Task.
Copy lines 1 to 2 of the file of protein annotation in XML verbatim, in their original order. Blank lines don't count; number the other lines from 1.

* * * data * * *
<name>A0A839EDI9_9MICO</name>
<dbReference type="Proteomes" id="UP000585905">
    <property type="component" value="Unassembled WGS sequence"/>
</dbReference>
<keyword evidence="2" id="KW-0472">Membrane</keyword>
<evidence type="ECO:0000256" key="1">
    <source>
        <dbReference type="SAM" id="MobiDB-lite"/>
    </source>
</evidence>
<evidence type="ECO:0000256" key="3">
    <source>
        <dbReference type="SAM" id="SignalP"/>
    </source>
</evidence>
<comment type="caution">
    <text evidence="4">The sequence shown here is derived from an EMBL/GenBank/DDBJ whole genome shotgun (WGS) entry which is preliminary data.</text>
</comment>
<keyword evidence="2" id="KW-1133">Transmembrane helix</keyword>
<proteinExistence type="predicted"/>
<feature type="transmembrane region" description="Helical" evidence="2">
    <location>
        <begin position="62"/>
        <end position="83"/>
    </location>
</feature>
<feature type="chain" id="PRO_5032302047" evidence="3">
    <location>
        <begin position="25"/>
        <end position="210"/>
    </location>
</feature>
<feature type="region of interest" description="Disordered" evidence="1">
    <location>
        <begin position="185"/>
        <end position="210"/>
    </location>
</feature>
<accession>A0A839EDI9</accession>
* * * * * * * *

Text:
<name>A0A839EDI9_9MICO</name>
<dbReference type="Proteomes" id="UP000585905">